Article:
Tuesday, April 24, 2007

We're All in Peter's Boat

“I am going fishing,” announces Peter. Six others like the sound of that, so off they go, this little clutch of disciples, trying to normalize their lives. They have lived through deep trauma, the bleak execution of Jesus their teacher, whose word and way had given new birth, new meaning to their lives and was himself the hub that joined them in a community of purpose, bringing to earth the reign of God’s justice and peace. The brutality of death on a cross had suddenly disrupted life as they knew it, and shock waves were still rippling to the edges of their world.

In light—and shadow—of the week we’ve just seen, it’s good to remember that each time our Lord Jesus Christ appears from Easter morning on, his purposes include helping his friends normalize life after the mayhem. He keeps moving them through their grief by doing two things at once: by letting them revisit his wounds, see them, even touch them if they need to, and by treating his friends as he always would have treated them.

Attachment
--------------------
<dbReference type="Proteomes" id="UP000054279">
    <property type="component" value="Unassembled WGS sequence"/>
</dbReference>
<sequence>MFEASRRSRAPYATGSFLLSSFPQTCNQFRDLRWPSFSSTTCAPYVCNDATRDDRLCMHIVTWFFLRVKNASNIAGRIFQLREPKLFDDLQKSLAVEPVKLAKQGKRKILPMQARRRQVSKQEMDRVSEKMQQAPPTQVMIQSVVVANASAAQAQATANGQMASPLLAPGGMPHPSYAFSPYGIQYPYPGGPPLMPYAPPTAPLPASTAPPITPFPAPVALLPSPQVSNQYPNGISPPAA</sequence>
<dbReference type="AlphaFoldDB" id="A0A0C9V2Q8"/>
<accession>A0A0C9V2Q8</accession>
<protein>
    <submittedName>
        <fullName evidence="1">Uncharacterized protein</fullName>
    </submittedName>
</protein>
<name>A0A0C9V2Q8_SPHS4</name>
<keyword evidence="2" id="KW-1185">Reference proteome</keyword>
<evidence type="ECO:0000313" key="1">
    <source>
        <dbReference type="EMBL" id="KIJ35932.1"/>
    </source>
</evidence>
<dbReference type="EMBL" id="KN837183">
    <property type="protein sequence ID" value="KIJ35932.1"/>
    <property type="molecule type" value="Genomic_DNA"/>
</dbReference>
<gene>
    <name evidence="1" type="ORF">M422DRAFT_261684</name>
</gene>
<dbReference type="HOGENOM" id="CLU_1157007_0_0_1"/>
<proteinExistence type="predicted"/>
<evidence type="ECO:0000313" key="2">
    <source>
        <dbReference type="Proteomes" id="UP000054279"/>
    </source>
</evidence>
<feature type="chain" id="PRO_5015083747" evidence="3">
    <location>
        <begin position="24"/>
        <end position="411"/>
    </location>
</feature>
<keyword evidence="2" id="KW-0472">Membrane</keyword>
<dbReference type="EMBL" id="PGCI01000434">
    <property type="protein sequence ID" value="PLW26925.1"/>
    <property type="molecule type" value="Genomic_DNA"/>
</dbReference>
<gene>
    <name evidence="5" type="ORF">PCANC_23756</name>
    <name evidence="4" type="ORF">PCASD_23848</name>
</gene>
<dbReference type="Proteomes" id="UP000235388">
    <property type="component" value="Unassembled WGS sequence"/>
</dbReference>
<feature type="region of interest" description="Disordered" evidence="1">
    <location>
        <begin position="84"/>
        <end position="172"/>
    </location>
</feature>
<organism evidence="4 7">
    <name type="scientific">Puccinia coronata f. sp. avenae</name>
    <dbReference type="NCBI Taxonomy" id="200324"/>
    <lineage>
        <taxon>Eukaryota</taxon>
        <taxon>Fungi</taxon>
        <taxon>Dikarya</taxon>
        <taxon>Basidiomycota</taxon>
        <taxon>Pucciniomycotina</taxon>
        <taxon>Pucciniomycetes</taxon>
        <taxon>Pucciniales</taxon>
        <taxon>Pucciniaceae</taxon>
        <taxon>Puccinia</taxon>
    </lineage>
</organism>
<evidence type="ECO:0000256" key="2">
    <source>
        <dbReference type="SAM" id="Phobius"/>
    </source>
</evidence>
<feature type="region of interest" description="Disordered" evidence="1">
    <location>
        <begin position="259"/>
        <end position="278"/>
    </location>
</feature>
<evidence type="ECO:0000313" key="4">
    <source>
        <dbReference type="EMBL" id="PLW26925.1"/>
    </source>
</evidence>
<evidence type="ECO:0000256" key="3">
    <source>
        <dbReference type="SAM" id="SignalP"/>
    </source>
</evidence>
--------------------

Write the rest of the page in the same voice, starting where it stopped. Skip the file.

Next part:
“Shalom,” he says to them on Easter night, exactly what they would have expected him to say whenever they reunited around the table. And today, he’s all about fishing because they’re all about fishing. Even before they know he’s watching, he observes how they aren’t catching anything and so he gives them advice where to throw their nets. They don’t seem to know who he is yet, but in that moment didn’t they feel him teaching them again?

And what happens next? Breakfast. He’s got a charcoal fire going, and the menu is bread and fish. By then, they surely know who he is: the head of their family is providing for them, hosting them on familiar ground, the same seashore where he had first recruited them.